Friend Of San Bernardino Shooter Charged For Conspiring To Support Plot
ARI SHAPIRO, HOST:
We know much more today about one of the San Bernardino attackers, Syed Farook. A lot of the insight into his life in the last several years came out in the criminal complaint filed against his neighbor. We've also learned in the last couple days that Farook's wife, the other attacker, had not openly posted on social media about radical Islam before moving to the U.S. Brian Bennett covers national security for the LA Times, and he's here in the studio to talk more about what we've recently learned. Thanks for coming in.
BRIAN BENNETT: Happy to be here.
SHAPIRO: Let's start with the charges against the friend and neighbor, Enrique Marquez, and what they have revealed. When this came out last night, the FBI said the Marquez and Farook had plans to carry out terrorist attacks as early as 2011. What else have you been looking into today?
BENNETT: It's been really interesting to read the charging documents closely and see how detailed the two had gotten in their plans in 2011, 2012 to launch attacks. It turns out that Enrique Marquez had been spending a lot of time over at his neighbor Farook's house. And they'd been spending time looking at radical videos online, talking about the teachings of Anwar Awlaki, who was and important preacher with al-Qaida in Yemen. And they had daydreamed about launching attacks against the Riverside Community College and also firing into rush-hour traffic on the 91 freeway in Riverside.
SHAPIRO: The criminal complaint suggests that Farook had been radicalized well before he met his wife and well for the rise of ISIS, as well. How does that change the view of this whole event?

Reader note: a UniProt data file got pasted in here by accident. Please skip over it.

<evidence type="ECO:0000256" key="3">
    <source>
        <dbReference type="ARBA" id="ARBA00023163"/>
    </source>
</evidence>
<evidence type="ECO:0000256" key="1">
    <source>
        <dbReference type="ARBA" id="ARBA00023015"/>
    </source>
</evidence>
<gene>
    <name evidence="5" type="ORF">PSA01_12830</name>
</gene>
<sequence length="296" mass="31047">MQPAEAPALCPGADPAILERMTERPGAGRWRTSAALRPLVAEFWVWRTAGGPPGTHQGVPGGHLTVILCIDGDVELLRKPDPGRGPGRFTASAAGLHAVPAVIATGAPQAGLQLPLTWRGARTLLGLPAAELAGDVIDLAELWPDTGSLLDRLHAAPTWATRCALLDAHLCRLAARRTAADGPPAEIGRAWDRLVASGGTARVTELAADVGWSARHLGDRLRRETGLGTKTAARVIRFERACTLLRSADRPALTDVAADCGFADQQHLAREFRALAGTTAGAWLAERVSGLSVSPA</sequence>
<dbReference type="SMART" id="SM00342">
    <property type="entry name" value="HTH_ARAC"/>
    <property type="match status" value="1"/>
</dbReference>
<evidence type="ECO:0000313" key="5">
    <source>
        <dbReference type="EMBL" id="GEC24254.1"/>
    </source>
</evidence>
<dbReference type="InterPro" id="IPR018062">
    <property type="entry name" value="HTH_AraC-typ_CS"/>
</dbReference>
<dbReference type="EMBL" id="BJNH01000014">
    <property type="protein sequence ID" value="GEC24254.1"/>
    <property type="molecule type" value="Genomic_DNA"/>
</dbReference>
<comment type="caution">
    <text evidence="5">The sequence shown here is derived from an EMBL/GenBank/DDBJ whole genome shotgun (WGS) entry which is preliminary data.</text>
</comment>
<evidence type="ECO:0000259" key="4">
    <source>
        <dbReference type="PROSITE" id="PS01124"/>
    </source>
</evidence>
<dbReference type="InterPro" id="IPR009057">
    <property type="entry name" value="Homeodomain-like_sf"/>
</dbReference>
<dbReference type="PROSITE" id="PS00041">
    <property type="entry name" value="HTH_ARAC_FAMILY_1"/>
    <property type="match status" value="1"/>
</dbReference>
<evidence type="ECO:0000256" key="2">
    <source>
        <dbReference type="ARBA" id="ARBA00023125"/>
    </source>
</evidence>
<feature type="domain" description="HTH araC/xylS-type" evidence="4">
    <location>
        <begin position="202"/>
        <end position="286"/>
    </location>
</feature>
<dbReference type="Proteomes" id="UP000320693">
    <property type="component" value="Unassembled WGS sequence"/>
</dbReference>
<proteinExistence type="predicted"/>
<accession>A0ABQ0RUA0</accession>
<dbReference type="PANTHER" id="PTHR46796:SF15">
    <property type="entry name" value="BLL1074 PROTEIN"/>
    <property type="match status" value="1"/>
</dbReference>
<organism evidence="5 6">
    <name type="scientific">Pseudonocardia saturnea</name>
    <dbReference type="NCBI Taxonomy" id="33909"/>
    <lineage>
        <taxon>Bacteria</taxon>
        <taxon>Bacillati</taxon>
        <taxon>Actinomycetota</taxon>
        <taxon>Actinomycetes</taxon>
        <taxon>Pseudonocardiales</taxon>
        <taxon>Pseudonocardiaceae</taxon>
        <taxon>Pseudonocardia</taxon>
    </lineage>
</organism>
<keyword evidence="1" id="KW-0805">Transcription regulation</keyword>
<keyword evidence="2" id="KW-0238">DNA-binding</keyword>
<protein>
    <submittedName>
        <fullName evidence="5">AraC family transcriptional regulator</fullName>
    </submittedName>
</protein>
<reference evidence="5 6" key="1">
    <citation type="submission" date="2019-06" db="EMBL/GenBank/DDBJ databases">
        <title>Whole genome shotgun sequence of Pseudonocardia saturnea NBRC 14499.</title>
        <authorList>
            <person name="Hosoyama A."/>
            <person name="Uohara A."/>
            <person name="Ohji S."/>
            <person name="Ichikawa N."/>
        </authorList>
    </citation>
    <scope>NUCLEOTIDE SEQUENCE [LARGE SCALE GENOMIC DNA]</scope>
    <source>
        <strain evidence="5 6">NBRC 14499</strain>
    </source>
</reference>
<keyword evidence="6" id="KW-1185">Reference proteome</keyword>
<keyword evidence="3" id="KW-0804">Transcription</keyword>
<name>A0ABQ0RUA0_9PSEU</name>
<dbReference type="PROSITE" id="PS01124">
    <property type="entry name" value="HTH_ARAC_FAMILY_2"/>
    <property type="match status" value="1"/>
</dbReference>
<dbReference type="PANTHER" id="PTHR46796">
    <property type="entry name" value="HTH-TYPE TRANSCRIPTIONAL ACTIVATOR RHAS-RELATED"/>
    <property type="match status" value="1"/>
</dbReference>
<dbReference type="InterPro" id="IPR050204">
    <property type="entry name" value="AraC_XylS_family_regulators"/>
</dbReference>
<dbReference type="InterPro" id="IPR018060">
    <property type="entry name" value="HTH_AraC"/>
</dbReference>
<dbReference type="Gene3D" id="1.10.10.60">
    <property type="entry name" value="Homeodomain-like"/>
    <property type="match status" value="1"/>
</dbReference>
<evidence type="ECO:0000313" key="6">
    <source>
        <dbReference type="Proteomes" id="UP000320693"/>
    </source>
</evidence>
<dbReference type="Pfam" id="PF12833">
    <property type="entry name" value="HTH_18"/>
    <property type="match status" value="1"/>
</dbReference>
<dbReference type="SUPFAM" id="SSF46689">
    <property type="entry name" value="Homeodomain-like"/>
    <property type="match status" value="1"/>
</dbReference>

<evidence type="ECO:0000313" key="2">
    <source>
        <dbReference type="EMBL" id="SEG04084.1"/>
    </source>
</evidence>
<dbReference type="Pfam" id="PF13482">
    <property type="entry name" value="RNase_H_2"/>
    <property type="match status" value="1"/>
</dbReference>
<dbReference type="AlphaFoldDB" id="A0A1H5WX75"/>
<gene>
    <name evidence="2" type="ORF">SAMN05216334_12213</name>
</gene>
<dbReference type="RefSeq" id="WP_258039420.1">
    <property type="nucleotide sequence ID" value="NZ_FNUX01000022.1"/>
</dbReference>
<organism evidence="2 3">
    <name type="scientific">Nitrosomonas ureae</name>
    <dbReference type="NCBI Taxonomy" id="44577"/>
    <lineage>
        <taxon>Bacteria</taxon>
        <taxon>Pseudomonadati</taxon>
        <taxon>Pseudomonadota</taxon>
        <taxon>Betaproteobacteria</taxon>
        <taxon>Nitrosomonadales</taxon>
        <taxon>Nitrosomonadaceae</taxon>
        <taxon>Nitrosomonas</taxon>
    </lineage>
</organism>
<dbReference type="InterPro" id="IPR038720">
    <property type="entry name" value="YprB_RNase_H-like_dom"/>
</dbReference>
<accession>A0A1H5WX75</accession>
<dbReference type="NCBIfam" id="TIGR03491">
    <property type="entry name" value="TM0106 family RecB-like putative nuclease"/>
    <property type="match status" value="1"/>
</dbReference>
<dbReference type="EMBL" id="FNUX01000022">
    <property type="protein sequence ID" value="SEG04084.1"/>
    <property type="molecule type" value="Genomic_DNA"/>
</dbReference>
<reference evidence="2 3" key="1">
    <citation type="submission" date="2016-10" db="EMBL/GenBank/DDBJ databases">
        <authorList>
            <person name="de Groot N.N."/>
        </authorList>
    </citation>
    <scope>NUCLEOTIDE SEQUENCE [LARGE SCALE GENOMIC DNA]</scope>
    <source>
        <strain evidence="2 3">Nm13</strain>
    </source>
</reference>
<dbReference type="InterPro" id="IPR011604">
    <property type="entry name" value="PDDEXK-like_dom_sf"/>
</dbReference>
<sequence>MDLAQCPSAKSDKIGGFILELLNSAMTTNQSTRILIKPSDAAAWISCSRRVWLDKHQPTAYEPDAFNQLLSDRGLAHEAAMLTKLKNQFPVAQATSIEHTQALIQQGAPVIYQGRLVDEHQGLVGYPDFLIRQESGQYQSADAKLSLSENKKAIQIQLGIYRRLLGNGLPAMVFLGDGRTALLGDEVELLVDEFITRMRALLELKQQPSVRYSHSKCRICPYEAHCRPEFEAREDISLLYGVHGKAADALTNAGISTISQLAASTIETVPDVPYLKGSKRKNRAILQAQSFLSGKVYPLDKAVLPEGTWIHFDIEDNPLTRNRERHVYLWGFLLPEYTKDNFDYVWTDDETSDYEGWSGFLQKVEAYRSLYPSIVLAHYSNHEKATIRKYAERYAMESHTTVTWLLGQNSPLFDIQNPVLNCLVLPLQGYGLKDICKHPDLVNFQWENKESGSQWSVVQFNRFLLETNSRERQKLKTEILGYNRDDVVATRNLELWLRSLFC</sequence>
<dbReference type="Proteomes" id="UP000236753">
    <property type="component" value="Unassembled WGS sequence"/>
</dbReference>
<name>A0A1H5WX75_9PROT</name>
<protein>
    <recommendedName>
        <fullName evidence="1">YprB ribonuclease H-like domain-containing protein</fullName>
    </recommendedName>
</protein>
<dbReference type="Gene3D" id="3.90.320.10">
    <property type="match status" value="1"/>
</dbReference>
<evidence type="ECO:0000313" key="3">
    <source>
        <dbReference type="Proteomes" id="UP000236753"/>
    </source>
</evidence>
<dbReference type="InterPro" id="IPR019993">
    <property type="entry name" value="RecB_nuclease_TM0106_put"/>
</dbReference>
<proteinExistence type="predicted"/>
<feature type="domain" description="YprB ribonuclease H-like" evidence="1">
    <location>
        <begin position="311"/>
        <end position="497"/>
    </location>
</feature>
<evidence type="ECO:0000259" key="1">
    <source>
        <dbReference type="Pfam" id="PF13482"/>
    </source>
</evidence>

BENNETT: It really changes it quite a bit, actually because the fact that Farook had been thinking about launching attacks as early as 2010 and 2012 and he and Marquez had taken steps like having Marquez purchase firearms and buying explosive powder. It really takes some of the emphasis off of Farook's wife, Malik, and the importance of her to the plot because, you know, when she came over to the country in 2014, it was clear that Farook had already been taking steps to think about and launch and plan attacks.
SHAPIRO: Let's talk a little more about Tashfeen Malik, the wife, and this question of what she posted on social media. The FBI says news report that said she openly wrote about radical Islam before coming to the U.S. are wrong. Will you help sort out the truth here?
BENNETT: So we've talked to law enforcement officials about this. They have been combing Tashfeen Malik's online presence going back several years. And they, so far, have only found postings that were on social media that had - were behind a privacy wall setting, were shared with friends and would not have been openly available to anyone searching the Internet and, law enforcement officials say, would not have been available to, for example, a visa officer who may have been looking at her social media postings on the open source network.
SHAPIRO: And this is separate from something else that has been reported, which is that Malik posted support for ISIS on the day of the attacks.
BENNETT: So in the complaints, it was made very clear that Malik did post a loyalty pledge to al-Baghdadi, the head of Islamic State, shortly after the rampage in San Bernardino. And we actually got to see the exact words of what she posted online just after the attacks.
SHAPIRO: What are the biggest questions that you're still exploring as this investigation continues?
BENNETT: Well, it's very intriguing to hear about some of the specific details of the timeline of the day of the attack, the fact that Farook entered this holiday party and placed an explosive bag on the table. And the explosive device that he had built matched very closely, according to the FBI complaint, with a bomb described in an al-Qaida magazine - English-language al-Qaida magazine called Inspire that put out in 2010.
SHAPIRO: That's Brian Bennett, reporter for the LA Times. Brian, thanks for joining us.
BENNETT: Happy to be here. Transcript provided by NPR, Copyright NPR.